By all means start with Brother Red, too, for while it throws references backwards to The Winter Road and forwards into and even beyond Snakewood, you might enjoy discovering the legend of Teyr Amondsen or the importance of Kailen after having your appetite whetted in this new book.
A little bit more about your world – Brother Red is set in the same shared world as Snakewood and The Winter Road, but like the other two, they stories of their own. Can you tell us a little more about how your stories interrelate?
I’m a little limited by spoilers, but the one arc these three books have is in the origin, rise and (moral) fall of The Post, a merchant guild created by Teyr Amondsen in The Winter Road. Her hard life and its attendant material success allowed her to construct the beginnings of this fictional version of the British or Dutch East India Companies; a vast, global merchant guild backed up by a private army that soon comes to influence and sometimes rule countries and kingdoms alike. Brother Red shows the moment that The Post, driven by a particular villain, makes a fateful decision that begins its path to unbridled power, wealth and corruption. Snakewood is set in a world where The Post is a dominant force, but events are in motion that threaten to change the world order and its dominance. A future novel will look at how that plays out while allowing me to ‘pull the camera right back’….
What piece of advice would you give to a new author? Is there anything you’ve found out now that you though, ‘damn, that would’ve been handy?’
My atypical route to being published means I’ve learned very little the hard way. But finding the money to pay a good freelance copy editor, I mean a good one, is money I’d gladly spend if I never got another publishing deal. A good copy editor finds so much in your text and your prose that you can’t see and friends couldn’t see either, that you’ll be horrified you ever considered it ‘finished’.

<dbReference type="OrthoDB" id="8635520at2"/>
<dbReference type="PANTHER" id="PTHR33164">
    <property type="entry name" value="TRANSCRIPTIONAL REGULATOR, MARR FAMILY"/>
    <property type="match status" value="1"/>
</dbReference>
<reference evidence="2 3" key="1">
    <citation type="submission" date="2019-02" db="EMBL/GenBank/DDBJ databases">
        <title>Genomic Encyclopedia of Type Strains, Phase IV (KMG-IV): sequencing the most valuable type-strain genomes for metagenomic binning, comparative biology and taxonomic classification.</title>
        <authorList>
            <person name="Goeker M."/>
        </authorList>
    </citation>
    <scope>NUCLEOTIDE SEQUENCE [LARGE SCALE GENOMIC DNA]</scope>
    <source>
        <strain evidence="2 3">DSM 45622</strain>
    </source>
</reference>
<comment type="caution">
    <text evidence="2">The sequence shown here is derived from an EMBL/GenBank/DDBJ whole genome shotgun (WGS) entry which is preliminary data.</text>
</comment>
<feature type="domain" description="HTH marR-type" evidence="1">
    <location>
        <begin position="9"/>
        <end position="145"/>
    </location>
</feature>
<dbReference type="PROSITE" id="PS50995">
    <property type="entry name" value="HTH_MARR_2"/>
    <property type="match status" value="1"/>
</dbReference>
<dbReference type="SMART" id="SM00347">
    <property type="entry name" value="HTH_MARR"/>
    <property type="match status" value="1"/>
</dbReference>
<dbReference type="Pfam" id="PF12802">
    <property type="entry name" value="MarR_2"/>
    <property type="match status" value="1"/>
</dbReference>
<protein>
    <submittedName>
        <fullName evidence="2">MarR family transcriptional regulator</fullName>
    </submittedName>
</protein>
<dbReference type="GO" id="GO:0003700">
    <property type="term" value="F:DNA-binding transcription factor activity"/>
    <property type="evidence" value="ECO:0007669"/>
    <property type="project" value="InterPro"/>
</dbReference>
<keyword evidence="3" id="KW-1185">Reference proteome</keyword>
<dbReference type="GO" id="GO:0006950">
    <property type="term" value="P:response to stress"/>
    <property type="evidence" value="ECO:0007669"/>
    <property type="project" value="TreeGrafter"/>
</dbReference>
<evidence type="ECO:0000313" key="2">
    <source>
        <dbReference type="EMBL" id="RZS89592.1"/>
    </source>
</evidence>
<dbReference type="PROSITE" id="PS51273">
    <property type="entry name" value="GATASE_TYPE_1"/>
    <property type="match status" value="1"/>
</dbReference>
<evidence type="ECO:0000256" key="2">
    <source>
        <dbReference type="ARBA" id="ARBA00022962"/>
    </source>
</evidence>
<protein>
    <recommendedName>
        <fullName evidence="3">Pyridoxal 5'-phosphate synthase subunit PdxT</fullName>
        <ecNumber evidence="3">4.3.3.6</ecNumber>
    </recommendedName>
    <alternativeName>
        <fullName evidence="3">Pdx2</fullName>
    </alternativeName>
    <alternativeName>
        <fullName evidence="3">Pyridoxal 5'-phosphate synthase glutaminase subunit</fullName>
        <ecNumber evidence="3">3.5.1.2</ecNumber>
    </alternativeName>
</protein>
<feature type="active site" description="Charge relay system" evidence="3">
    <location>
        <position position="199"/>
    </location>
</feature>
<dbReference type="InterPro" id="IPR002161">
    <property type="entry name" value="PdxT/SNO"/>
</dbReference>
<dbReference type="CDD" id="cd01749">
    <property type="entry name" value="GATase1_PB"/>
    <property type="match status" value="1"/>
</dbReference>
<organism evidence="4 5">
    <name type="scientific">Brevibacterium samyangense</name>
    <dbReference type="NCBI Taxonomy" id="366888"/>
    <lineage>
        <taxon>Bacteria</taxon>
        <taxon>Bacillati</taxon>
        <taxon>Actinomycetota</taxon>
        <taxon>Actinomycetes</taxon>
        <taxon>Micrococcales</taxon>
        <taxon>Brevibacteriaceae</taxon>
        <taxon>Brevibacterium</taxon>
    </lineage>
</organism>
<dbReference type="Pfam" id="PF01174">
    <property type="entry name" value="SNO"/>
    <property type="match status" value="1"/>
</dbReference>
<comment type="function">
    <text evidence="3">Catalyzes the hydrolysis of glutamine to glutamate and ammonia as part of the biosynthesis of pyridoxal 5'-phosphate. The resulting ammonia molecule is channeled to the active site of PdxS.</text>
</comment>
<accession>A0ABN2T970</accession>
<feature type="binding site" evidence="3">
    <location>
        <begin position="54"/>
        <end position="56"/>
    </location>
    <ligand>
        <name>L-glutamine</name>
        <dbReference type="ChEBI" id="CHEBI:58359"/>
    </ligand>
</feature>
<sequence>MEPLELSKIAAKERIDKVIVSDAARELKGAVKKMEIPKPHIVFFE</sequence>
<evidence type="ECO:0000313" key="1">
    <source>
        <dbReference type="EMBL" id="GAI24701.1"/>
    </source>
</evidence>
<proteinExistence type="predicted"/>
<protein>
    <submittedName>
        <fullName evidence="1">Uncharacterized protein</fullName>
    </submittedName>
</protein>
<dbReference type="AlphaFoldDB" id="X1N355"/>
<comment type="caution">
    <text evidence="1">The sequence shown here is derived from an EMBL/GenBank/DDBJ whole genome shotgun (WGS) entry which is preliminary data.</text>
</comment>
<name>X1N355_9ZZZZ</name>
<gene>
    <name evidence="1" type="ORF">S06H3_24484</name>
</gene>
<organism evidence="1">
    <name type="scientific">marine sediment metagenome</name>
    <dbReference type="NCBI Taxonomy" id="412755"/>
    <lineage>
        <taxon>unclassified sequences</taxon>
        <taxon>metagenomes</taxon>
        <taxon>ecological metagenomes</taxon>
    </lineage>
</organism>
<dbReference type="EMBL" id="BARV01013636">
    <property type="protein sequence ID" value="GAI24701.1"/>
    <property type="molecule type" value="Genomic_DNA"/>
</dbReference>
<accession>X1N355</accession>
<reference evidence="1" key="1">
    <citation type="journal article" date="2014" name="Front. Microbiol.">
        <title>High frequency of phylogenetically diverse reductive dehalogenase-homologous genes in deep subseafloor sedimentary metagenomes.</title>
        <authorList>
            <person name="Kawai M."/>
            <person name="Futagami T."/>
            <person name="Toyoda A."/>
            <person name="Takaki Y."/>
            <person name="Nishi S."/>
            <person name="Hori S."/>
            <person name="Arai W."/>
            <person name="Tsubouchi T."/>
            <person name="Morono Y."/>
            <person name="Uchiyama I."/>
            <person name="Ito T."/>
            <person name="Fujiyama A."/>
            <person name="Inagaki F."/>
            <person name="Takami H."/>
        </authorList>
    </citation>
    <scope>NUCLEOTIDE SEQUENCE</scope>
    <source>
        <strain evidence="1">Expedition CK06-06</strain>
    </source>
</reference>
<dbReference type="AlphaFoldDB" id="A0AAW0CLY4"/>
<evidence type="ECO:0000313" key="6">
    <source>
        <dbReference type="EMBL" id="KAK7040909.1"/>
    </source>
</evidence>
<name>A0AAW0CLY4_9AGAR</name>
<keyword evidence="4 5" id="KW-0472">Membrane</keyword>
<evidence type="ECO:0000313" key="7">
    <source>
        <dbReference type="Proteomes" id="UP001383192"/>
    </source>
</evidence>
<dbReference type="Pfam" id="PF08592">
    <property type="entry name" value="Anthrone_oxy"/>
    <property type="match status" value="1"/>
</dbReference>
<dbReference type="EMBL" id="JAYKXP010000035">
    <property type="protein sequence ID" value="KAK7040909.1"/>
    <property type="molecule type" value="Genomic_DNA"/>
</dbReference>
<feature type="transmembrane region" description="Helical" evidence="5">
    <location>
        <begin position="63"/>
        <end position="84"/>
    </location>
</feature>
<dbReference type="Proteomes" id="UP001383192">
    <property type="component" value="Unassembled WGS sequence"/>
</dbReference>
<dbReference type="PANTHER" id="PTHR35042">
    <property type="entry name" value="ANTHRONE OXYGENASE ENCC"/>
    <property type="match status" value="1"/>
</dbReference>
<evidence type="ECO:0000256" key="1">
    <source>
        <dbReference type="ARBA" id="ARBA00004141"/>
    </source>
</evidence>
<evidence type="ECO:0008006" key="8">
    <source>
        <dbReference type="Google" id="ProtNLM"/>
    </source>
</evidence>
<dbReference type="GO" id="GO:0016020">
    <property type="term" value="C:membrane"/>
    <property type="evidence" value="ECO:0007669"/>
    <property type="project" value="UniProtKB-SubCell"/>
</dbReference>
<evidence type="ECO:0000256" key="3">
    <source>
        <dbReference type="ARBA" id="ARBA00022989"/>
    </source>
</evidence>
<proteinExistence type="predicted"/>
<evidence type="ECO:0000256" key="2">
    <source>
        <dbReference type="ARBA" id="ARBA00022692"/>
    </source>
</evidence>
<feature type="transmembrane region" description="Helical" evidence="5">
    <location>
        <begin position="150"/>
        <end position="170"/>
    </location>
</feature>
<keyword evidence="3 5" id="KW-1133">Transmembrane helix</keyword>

Of course, being able to accept the often blunt and challenging feedback a good editor gives you is an essential pre-requisite. If you get any feedback that challenges you, I’d say, sleep on it. This is not an easy thing to do, you can burn with the need to counter or find fault in a hard critique, but when that cools, even if you can say to yourself, ‘right, I’ll change this, just to show you’, if you’re like me you’ll more often than not find that they had a point. Jenni Hill and my most recent copy editor for Brother Red both have given me some feedback I found difficult to accept, but I’ve learned that in being willing to adapt to the changes they suggest (note I didn’t say do as they say) over 90% of the time, their suggestions and comments have improved the book.
Is there anything now that you find tougher about writing books than you did back with your debut?
Other than running out of ideas (I have hardly any ideas), no, it’s a lot easier now than it was. It’s because I know I can finish a book, I’ve done it three times (plus the crappy teenage novel) and I feel like I have a better handle on how to approach prose and telling a story. It doesn’t mean it’s better each time, I just find the process easier.
Without really needing to mention it, we’ve all been affected in many different ways by the pandemic, how has this affected your writing?
I’ve had a bit more time to write because I’m not commuting, but there are other things that have affected my ability to write this year, and they’re why I haven’t made any significant progress on the next book.
My absolute favourite thing about your books are the vivid, stunning and fully-realise action scenes – especially the swordfights. Is this something that comes easy for you/is this your forte? Or do you find comfort in fleshing out the world, plotting, dialogue or the exposition?
I dread the fight scenes because I know fantasy authors like Ed McDonald and John Gwynne who walk the walk. I’ve not held a sword in my life. I learned from stuff Ed’s said, and followed up on links he’s provided to some great resources on sword and spear fighting. While the finale of Snakewood was a lot more Hollywood than the subsequent two books, I think The Winter Road and Brother Red are more realistic in terms of how quickly and savagely a duel really goes. If I have a ‘fantasy’ get out clause to ensure my fights can be a little more Matrix/John Wick it’s that the fightbrews in my books give the combatants a hyperreal awareness and I can lean into that in order to make the fight scenes more visceral and personal, especially as they’re all told in the first person. I read some great advice about how to try and keep a fight scene about the feeling and emotion of it, not the choreography of it, and that’s just as well given my comparative ignorance 😊